MELBOURNE, AUSTRALIA – Amcor Ltd., the Australian-based multinational packaging company, is set for a US$2billion demerger and float in December.
Amcor will be split in two and a new company, Orora Ltd., listed on the Australian Securities Exchange on Dec. 18.
Orora will focus on the Australian and New Zealand fiber, glass and beverage can packaging markets, plus packaging distribution in Australia and North America.
Amcor will specialize in flexible and rigid plastic packaging and tobacco packaging for overseas markets.
Amcor Ltd. executive general manager for corporate affairs John Murray said: “Amcor will be a global leader in its market segments and in emerging markets.”
Broker reports suggest the company’s market value is between US$1.5 billion and US$1.6 billion, with debt of US$700 million, making a total enterprise value of US$2.2 billion to US$2.3 billion.
The 67,000 shareholders have been told if the demerger is implemented, they will receive one Orora share for every Amcor share held on that date. Shares have been trading at about A$10.60.
An Australian finance industry commentator, who did not want to be named, told Plastics News: “The market loves the idea of this demerger. There are significant cost saving opportunities in the Orora business that should put it in a good position in years to come.”
Amcor Managing Director and CEO Ken MacKenzie told the company’s annual general meeting last week the best outcome for shareholders is to separate the two businesses, “enabling each to focus on their own growth agendas and strategic priorities.”
“The business has an A$81 million cost improvement opportunity that should underpin earnings growth over the next few years and position Orora well for the next phase of its journey as an independent company,” he said.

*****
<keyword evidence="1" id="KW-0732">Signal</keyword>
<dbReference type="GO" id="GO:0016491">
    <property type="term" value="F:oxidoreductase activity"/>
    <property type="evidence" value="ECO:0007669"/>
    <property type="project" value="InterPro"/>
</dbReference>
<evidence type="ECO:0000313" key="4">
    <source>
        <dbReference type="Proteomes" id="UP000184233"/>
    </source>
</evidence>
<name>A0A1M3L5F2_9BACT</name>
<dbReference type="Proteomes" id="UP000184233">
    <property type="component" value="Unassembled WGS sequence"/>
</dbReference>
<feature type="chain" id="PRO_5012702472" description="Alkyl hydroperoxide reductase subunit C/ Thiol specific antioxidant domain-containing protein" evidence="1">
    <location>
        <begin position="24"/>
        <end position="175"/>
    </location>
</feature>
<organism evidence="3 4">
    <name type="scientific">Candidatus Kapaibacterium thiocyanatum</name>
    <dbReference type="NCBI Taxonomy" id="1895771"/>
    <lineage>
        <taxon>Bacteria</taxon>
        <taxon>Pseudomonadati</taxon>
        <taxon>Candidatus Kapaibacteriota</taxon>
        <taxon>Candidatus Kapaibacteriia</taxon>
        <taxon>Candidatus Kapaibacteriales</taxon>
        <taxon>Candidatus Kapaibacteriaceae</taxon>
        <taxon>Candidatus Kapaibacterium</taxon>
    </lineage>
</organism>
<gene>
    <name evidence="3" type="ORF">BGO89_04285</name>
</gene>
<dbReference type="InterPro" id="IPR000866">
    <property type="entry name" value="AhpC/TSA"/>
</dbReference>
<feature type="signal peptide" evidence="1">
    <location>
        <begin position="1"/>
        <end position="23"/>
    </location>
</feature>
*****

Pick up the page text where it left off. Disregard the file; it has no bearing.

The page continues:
He said Amcor post-demerger will have a more focused portfolio with two-thirds of its sales in flexible packaging and one third in rigid plastics.
Amcor’s earnings before interest and tax for the 2013 financial year were US$1.01 billion. That was generated from the three operating businesses: flexibles, rigid plastics and Australasia and packaging distribution.
MacKenzie said the flexibles business had an “excellent year” with profit before interest and tax up 11.9 percent to a record US$813 million.
“This improvement reflects ongoing operating improvements, benefits from acquisitions and continued good growth in emerging markets.”
Return on sales increased from 11.2 percent to 11.6 percent and return on average funds employed was a record 24 percent.
MacKenzie said the rigid plastics business had a “solid year.” Earnings were 5.2 percent higher at US$287 million, and returns improved from 15.5 percent to 16.9 percent.
“Although volumes in North America were adversely impacted by a relatively cool, wet summer, earnings for the region were higher. This increase was driven by strong cost management, operational improvements and growth in the diversified products segment.”
Independent corporate adviser Grant Samuel told daily finance newspaper The Australian Financial Review that the US$2 billion demerger is in shareholders’ best interests, even though Amcor will incur large one-off costs.